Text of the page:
If you love classical music, mark Aug. 5 on your calendar for a SODELO Orchestra concert that will begin with Beethoven’s Egmont Overture, an extraordinarily ambitious composition inspired by the Napoleonic Wars and characterized by its passion, precision and delivery of full-body chills.
While it can be a difficult piece for all professional musicians, SODELO co-founders Steve Greifer and Eva DelGallo know the ensemble will once again deliver a spectacular performance driven by part-time volunteers who are playing some of the best music of their lives.
“The first thing that surprised me when I moved to Delaware in 2021 was that there was no existing outlet for string musicians to practice and play,” Greifer recalls. “The second was how many people responded to my Facebook posts about how wonderful it would be if we could make that happen.”
Those posts centered on Greifer’s modest inclination to bring together duets or perhaps a string quartet. Alas, DelGallo, a violinist and retired school music director, had a grander vision: a much larger ensemble that would flourish on the talent and determination of musicians who cherished the camaraderie that comes from many hours of practice and growth.
Taking a break amid their busy rehearsal schedule, Steve and Eva offered their thoughts on SODELO’s past, present and future.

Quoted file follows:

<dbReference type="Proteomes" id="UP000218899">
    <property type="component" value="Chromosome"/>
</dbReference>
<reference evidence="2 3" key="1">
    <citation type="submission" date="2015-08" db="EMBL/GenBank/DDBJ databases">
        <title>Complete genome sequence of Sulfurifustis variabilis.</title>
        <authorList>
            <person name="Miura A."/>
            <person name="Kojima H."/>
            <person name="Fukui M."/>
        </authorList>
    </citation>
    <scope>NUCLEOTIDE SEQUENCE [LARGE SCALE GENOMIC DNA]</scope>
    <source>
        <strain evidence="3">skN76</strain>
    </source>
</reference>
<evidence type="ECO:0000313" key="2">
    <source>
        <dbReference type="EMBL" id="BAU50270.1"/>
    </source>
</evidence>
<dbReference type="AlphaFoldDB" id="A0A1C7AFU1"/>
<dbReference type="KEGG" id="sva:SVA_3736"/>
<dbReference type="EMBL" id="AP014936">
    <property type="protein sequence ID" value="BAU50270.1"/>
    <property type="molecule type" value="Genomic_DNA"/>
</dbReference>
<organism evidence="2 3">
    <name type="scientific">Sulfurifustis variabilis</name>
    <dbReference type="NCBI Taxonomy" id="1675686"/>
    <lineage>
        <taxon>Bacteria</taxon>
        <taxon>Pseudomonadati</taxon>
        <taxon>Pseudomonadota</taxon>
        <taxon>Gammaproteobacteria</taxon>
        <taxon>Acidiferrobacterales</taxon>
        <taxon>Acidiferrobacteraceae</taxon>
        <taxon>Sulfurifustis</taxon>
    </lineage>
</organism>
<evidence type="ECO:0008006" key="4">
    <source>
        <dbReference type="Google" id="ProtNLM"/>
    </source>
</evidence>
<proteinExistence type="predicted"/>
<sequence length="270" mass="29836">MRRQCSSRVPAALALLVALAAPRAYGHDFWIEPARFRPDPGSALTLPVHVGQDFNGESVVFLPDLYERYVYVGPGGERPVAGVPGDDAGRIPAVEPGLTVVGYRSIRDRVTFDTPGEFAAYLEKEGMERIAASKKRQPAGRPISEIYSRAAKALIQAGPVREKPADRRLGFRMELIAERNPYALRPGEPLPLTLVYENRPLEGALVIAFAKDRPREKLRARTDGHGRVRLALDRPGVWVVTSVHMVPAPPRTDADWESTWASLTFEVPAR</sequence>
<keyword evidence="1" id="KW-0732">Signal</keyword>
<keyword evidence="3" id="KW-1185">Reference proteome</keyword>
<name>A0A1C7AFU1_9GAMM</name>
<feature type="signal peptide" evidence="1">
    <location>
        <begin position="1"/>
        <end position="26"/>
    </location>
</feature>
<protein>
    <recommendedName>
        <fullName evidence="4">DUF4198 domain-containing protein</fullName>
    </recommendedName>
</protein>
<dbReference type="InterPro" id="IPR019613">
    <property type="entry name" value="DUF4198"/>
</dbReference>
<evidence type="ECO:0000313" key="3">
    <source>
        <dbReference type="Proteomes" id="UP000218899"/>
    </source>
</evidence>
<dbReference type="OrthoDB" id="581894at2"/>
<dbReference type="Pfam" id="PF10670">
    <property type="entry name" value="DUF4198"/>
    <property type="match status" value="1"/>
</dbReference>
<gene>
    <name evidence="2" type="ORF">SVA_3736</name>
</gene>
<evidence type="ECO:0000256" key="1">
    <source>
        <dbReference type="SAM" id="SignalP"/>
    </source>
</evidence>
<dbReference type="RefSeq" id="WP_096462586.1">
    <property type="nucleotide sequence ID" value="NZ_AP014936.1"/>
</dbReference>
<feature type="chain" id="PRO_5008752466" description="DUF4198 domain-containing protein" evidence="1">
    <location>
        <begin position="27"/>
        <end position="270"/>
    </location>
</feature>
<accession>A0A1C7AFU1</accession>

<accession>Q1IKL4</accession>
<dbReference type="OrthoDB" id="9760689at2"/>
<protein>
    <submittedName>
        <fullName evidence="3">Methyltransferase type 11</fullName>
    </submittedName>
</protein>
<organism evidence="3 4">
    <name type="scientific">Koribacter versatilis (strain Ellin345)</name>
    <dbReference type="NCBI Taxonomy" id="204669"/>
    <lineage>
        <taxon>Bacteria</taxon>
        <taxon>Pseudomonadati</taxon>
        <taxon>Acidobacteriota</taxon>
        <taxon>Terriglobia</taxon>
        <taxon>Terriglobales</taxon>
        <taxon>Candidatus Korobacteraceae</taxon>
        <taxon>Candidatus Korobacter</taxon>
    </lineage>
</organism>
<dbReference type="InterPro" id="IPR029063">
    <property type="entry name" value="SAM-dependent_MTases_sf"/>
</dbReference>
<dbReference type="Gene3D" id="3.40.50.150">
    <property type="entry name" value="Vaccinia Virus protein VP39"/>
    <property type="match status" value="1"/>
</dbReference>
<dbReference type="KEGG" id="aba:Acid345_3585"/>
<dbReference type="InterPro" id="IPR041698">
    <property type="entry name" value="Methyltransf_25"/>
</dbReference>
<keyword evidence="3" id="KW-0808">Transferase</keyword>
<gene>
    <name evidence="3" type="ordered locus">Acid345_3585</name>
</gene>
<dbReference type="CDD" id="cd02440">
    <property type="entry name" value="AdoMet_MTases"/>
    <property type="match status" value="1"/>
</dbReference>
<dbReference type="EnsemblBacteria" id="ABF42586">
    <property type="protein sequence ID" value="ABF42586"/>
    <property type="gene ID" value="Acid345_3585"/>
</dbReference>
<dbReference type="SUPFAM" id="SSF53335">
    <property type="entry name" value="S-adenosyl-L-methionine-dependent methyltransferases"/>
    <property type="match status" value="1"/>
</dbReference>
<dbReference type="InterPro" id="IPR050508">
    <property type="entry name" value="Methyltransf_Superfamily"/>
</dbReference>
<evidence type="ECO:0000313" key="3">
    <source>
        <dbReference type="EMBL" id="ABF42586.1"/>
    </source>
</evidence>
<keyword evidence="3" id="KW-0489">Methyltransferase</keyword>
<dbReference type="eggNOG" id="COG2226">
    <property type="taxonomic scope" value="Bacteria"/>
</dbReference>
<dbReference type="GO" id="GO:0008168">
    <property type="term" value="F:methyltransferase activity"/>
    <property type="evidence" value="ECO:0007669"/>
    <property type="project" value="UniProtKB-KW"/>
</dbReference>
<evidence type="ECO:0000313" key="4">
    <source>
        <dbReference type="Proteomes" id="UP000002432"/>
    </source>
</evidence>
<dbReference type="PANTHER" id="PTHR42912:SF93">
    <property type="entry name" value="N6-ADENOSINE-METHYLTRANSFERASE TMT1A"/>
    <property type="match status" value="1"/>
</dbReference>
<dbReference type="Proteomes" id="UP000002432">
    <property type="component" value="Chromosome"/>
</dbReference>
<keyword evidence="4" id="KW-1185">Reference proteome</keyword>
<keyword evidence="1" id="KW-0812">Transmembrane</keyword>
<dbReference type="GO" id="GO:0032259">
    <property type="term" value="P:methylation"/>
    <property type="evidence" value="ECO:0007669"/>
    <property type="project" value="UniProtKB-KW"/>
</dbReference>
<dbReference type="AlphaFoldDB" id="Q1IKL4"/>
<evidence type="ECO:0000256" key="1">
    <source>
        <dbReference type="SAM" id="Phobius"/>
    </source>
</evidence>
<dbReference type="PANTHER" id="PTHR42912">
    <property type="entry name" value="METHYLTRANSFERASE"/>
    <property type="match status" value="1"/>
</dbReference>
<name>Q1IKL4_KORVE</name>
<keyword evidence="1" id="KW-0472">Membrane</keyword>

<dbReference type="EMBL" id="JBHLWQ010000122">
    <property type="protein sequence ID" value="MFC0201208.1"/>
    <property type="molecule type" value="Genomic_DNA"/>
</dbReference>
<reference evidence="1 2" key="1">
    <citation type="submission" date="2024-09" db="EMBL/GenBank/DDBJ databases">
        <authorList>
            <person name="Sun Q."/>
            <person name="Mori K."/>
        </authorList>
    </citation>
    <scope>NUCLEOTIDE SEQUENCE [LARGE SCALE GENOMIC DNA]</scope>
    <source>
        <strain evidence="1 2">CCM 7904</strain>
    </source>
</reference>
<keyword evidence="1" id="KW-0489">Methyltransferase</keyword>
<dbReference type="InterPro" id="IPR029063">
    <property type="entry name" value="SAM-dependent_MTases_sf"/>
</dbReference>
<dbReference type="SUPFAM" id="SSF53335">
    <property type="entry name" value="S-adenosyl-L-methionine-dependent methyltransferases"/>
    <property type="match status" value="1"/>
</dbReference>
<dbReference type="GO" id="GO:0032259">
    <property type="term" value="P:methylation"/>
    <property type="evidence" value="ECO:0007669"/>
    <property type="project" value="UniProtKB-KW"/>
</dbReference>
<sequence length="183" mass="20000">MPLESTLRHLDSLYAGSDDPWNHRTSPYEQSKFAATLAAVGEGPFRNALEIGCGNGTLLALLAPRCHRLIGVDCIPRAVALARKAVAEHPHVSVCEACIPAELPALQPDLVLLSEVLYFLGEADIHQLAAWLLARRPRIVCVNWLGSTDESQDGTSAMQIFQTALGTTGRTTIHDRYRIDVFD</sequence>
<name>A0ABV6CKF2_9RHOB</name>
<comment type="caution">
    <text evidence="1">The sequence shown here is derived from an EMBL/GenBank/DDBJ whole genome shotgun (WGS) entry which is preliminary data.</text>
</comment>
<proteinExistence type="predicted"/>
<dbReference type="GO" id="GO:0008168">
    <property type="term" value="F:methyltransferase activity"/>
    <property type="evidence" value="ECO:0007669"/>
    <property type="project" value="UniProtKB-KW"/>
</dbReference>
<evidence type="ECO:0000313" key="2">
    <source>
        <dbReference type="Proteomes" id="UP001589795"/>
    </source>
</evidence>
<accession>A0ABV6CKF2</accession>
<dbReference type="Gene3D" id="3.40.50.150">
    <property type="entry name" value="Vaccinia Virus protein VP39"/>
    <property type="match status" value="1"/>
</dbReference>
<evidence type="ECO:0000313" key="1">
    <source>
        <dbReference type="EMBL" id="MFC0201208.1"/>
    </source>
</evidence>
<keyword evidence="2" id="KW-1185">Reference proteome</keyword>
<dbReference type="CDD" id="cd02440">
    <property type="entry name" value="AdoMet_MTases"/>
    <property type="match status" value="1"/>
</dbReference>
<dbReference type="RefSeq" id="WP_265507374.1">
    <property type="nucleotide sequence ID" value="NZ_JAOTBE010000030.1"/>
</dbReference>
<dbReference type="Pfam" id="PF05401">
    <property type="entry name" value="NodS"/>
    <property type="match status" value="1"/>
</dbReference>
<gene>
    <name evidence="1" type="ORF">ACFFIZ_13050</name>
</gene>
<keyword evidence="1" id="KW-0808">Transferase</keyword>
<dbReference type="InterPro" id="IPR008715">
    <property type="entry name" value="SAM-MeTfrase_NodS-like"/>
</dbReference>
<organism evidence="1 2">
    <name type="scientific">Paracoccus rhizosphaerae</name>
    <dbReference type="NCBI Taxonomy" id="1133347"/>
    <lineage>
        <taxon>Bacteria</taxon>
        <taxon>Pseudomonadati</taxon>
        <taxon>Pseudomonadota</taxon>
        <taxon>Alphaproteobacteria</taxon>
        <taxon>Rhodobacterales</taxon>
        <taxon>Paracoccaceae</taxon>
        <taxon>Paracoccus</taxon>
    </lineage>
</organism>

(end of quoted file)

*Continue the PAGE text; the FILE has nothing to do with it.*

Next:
Tell us a bit about the people who are involved in SODELO.
Steve Many of our musicians (but by no means all) are retired or have slowed down lower-slower-Delaware-style. Some were disappointed that music had faded in its role in their lives over the years. A chance to play has reopened old passions and reminded us of how central music once was in our lives.
Eva I might fit into that category. I spent 35 years teaching public school and created a county string program in an area in West Virginia that had fiddle players but never a high school orchestra. For something to grow and flourish there has to be fertile ground, an atmosphere of acceptance and people who are motivated to jump in and contribute. That was the case when SODELO started in the spring of 2022 and that groundswell has become stronger.
Has anything in particular about SODELO’s evolution surprised you?
Steve The size and enthusiasm of our audiences has been wonderful. When I looked out on the audience at our first concert I was amazed to see the auditorium full. Now it’s happened three times.
Eva We are so proud and lucky to have found Dr. James Anderson. I certainly didn’t assume he’d join us when I first emailed him in March of 2022, but nothing more fortunate could have happened to this fledgling orchestra. He’s an outstanding teacher and an immense inspiration.
How do you hope SODELO evolves?
Eva We have gone from a mere handful of musicians in the beginning to 40 active now, and I have a spreadsheet filled with the names of 60 string players and another 30 wind, brass and percussionists just waiting in the wings until we expand to a full symphonic orchestra. While I enjoy a “strings only” sound, all signs seem to point in the direction of a “Southern Delaware Symphony.”
Following the overture, the orchestra will perform Gioachino Rossini’s Sonata 1 and standards by Cole Porter, Stephen Sondheim, George Gershwin and Duke Ellington. All will be conducted by co-founder James Allen Anderson, the head of Orchestral Studies at the University of Delaware. For more info on tickets, time and date, go to sodelomusic.org.